Original paper

Impact of street geometry on downward longwave radiation and air temperature in an urban environment

Blankenstein, Simone; Kuttler, Wilhelm

Meteorologische Zeitschrift Vol. 13 No. 5 (2004), p. 373 - 379

published: Oct 20, 2004

DOI: 10.1127/0941-2948/2004/0013-0373

BibTeX file

ArtNo. ESP025011305005, Price: 29.00 €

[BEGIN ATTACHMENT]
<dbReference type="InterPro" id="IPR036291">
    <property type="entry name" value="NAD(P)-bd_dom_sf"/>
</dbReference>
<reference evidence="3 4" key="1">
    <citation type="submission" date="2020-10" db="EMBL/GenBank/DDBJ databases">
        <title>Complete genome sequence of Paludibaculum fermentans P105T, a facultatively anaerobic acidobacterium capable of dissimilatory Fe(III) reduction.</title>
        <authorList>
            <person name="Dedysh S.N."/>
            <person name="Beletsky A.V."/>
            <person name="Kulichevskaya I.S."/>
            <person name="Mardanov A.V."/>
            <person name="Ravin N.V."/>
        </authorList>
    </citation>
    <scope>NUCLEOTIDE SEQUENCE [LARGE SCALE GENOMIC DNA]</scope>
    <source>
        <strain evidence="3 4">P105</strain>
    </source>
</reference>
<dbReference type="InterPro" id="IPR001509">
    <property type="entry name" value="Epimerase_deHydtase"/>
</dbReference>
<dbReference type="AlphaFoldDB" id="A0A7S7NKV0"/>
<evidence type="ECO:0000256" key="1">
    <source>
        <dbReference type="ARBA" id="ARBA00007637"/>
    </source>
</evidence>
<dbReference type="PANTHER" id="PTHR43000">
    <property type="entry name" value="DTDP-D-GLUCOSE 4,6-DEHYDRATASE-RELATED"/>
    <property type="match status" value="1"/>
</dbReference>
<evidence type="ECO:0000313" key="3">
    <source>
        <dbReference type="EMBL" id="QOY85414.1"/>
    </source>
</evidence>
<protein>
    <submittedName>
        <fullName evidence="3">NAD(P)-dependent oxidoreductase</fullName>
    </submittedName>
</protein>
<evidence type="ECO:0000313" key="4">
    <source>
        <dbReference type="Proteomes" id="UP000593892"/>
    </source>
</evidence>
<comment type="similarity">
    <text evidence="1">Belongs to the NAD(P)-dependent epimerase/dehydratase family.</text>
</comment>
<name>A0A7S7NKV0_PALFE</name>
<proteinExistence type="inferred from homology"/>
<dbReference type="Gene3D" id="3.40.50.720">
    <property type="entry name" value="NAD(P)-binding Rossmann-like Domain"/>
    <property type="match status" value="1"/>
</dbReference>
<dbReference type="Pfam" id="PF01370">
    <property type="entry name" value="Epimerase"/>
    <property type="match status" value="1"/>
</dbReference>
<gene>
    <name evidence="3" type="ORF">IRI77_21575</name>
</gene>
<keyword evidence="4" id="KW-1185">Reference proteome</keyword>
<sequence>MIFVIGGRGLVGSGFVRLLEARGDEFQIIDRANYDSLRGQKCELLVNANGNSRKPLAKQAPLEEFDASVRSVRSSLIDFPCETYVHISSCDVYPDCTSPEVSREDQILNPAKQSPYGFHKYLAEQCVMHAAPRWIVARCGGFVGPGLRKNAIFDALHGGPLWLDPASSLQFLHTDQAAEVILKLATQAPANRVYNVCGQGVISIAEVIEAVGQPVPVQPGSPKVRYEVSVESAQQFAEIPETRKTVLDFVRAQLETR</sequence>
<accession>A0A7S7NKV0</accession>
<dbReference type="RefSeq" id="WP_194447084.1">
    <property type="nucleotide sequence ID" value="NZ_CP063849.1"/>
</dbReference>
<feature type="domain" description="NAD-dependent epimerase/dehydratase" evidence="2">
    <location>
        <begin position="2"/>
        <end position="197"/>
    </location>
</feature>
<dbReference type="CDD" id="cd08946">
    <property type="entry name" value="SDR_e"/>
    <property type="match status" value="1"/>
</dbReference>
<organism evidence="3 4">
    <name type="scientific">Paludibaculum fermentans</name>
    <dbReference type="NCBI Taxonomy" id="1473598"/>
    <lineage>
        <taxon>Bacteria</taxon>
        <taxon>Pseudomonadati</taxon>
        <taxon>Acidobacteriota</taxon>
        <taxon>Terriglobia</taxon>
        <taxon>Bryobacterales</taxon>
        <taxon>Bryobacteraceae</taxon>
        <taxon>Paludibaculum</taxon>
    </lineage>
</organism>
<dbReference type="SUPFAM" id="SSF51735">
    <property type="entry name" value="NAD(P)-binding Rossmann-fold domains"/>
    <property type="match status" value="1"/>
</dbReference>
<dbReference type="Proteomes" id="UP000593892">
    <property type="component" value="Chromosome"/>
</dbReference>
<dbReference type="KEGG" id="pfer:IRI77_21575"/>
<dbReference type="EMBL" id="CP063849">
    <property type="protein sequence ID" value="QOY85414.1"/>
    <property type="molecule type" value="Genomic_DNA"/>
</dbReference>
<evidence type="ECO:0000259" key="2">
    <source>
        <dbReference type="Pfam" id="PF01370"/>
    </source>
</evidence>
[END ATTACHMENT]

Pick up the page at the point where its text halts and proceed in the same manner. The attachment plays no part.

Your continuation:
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A study on urban geometry has been carried out with regard to urban climate in a medium-sized central European city. Thereby the interrelation between the sky view factor (SVF, the portion of visible sky seen by an observer), downward longwave radiation and air temperature was analysed to get a closer look to the interaction of horizon obstructions, thermal radiation from urban surfaces and the urban heat island. Downward longwave flux and air temperature were measured by car traverses through the city of Krefeld, Germany, during clear and calm summer nights in 2003. The traverse included sections with buildings as well as sections with vegetation. Correlation of longwave radiation and SVF was close and negative with a coefficient of determination R2 = 0.91, but urban heat island intensities (UHI, calculated from air temperature differences) along the route were weakly correlated with the SVF (0.07≤ R2≤ 0.39). With buildings, UHI increased with a reduced SVF, but no tendency was found below trees. This was probably a main result from local topographic effects (cold air accumulation). The study indicates that a nocturnal urban heat island on a microscale is not only affected by horizon obstructions, but also by the spatially variable thermal properties of materials. Moreover, advection diminishes site specific air temperature differences even during low winds. On the other hand, longwave radiation strongly depends on geometric factors and can be predicted well with the SVF.